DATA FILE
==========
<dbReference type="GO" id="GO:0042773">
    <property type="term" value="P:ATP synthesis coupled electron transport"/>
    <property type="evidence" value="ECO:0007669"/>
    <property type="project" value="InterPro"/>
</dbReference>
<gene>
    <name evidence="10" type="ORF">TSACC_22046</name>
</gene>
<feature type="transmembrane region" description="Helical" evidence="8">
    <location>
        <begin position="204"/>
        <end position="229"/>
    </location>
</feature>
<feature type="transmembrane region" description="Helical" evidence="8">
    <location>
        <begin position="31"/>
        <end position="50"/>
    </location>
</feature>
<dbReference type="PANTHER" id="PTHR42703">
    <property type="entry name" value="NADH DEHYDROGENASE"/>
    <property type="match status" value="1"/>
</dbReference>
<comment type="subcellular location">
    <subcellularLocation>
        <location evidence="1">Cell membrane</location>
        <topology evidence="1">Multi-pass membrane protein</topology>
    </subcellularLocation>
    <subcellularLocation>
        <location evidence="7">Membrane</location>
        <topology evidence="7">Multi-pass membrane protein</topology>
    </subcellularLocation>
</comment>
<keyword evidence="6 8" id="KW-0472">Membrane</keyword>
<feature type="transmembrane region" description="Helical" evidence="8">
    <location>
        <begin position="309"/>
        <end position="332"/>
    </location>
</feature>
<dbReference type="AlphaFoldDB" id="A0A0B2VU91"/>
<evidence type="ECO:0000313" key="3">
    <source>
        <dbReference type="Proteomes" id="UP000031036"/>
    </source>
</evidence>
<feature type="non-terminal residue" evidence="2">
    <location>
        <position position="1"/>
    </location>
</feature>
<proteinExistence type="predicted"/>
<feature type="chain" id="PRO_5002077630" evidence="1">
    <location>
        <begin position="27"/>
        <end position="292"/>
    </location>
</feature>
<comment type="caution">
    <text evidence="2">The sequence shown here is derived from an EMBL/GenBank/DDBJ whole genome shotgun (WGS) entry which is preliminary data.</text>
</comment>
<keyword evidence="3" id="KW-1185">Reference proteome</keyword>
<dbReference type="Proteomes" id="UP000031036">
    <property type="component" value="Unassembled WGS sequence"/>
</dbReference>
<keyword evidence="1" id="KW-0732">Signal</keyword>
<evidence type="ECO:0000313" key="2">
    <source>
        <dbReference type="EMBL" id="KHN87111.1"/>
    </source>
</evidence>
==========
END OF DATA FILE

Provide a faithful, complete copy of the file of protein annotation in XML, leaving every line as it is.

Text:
<dbReference type="GO" id="GO:0042773">
    <property type="term" value="P:ATP synthesis coupled electron transport"/>
    <property type="evidence" value="ECO:0007669"/>
    <property type="project" value="InterPro"/>
</dbReference>
<gene>
    <name evidence="10" type="ORF">TSACC_22046</name>
</gene>
<feature type="transmembrane region" description="Helical" evidence="8">
    <location>
        <begin position="204"/>
        <end position="229"/>
    </location>
</feature>
<feature type="transmembrane region" description="Helical" evidence="8">
    <location>
        <begin position="31"/>
        <end position="50"/>
    </location>
</feature>
<dbReference type="PANTHER" id="PTHR42703">
    <property type="entry name" value="NADH DEHYDROGENASE"/>
    <property type="match status" value="1"/>
</dbReference>
<comment type="subcellular location">
    <subcellularLocation>
        <location evidence="1">Cell membrane</location>
        <topology evidence="1">Multi-pass membrane protein</topology>
    </subcellularLocation>
    <subcellularLocation>
        <location evidence="7">Membrane</location>
        <topology evidence="7">Multi-pass membrane protein</topology>
    </subcellularLocation>
</comment>
<keyword evidence="6 8" id="KW-0472">Membrane</keyword>
<feature type="transmembrane region" description="Helical" evidence="8">
    <location>
        <begin position="309"/>
        <end position="332"/>
    </location>
</feature>
<dbReference type="AlphaFoldDB" id="A0A0B2VU91"/>
<evidence type="ECO:0000313" key="3">
    <source>
        <dbReference type="Proteomes" id="UP000031036"/>
    </source>
</evidence>
<feature type="non-terminal residue" evidence="2">
    <location>
        <position position="1"/>
    </location>
</feature>
<proteinExistence type="predicted"/>
<feature type="chain" id="PRO_5002077630" evidence="1">
    <location>
        <begin position="27"/>
        <end position="292"/>
    </location>
</feature>
<comment type="caution">
    <text evidence="2">The sequence shown here is derived from an EMBL/GenBank/DDBJ whole genome shotgun (WGS) entry which is preliminary data.</text>
</comment>
<keyword evidence="3" id="KW-1185">Reference proteome</keyword>
<dbReference type="Proteomes" id="UP000031036">
    <property type="component" value="Unassembled WGS sequence"/>
</dbReference>
<keyword evidence="1" id="KW-0732">Signal</keyword>
<evidence type="ECO:0000313" key="2">
    <source>
        <dbReference type="EMBL" id="KHN87111.1"/>
    </source>
</evidence>